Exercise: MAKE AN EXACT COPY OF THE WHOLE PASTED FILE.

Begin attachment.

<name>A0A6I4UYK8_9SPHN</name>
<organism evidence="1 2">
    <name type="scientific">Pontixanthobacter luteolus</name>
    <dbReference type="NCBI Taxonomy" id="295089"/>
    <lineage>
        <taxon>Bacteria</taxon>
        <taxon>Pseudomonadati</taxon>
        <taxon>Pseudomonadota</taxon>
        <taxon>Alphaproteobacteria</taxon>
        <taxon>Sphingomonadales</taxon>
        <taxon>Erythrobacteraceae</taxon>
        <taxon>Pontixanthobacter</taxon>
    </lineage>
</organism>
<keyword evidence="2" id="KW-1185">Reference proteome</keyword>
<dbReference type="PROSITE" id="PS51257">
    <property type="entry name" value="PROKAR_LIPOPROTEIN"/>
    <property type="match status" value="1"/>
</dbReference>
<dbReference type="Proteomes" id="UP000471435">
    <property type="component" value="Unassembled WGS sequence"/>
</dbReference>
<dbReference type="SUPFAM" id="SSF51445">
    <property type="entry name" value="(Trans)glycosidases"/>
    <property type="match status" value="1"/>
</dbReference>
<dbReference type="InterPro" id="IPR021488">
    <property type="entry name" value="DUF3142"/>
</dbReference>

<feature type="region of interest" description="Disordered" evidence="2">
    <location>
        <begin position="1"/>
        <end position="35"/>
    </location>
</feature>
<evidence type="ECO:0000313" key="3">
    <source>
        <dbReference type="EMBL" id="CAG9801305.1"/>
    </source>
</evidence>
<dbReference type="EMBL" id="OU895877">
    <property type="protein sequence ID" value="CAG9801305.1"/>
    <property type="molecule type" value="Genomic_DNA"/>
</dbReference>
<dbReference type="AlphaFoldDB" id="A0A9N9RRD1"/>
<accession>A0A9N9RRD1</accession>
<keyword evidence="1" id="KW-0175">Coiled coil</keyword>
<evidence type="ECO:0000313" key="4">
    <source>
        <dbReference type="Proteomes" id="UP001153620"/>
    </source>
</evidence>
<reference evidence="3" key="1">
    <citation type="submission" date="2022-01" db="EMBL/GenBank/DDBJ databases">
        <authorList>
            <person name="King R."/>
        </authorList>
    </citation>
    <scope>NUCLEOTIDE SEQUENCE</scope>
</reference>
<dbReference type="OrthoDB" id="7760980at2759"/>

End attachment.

<name>A0A6I4UYK8_9SPHN</name>
<organism evidence="1 2">
    <name type="scientific">Pontixanthobacter luteolus</name>
    <dbReference type="NCBI Taxonomy" id="295089"/>
    <lineage>
        <taxon>Bacteria</taxon>
        <taxon>Pseudomonadati</taxon>
        <taxon>Pseudomonadota</taxon>
        <taxon>Alphaproteobacteria</taxon>
        <taxon>Sphingomonadales</taxon>
        <taxon>Erythrobacteraceae</taxon>
        <taxon>Pontixanthobacter</taxon>
    </lineage>
</organism>
<keyword evidence="2" id="KW-1185">Reference proteome</keyword>
<dbReference type="PROSITE" id="PS51257">
    <property type="entry name" value="PROKAR_LIPOPROTEIN"/>
    <property type="match status" value="1"/>
</dbReference>
<dbReference type="Proteomes" id="UP000471435">
    <property type="component" value="Unassembled WGS sequence"/>
</dbReference>
<dbReference type="SUPFAM" id="SSF51445">
    <property type="entry name" value="(Trans)glycosidases"/>
    <property type="match status" value="1"/>
</dbReference>
<dbReference type="InterPro" id="IPR021488">
    <property type="entry name" value="DUF3142"/>
</dbReference>

<feature type="region of interest" description="Disordered" evidence="2">
    <location>
        <begin position="1"/>
        <end position="35"/>
    </location>
</feature>
<evidence type="ECO:0000313" key="3">
    <source>
        <dbReference type="EMBL" id="CAG9801305.1"/>
    </source>
</evidence>
<dbReference type="EMBL" id="OU895877">
    <property type="protein sequence ID" value="CAG9801305.1"/>
    <property type="molecule type" value="Genomic_DNA"/>
</dbReference>
<dbReference type="AlphaFoldDB" id="A0A9N9RRD1"/>
<accession>A0A9N9RRD1</accession>
<keyword evidence="1" id="KW-0175">Coiled coil</keyword>
<evidence type="ECO:0000313" key="4">
    <source>
        <dbReference type="Proteomes" id="UP001153620"/>
    </source>
</evidence>
<reference evidence="3" key="1">
    <citation type="submission" date="2022-01" db="EMBL/GenBank/DDBJ databases">
        <authorList>
            <person name="King R."/>
        </authorList>
    </citation>
    <scope>NUCLEOTIDE SEQUENCE</scope>
</reference>
<dbReference type="OrthoDB" id="7760980at2759"/>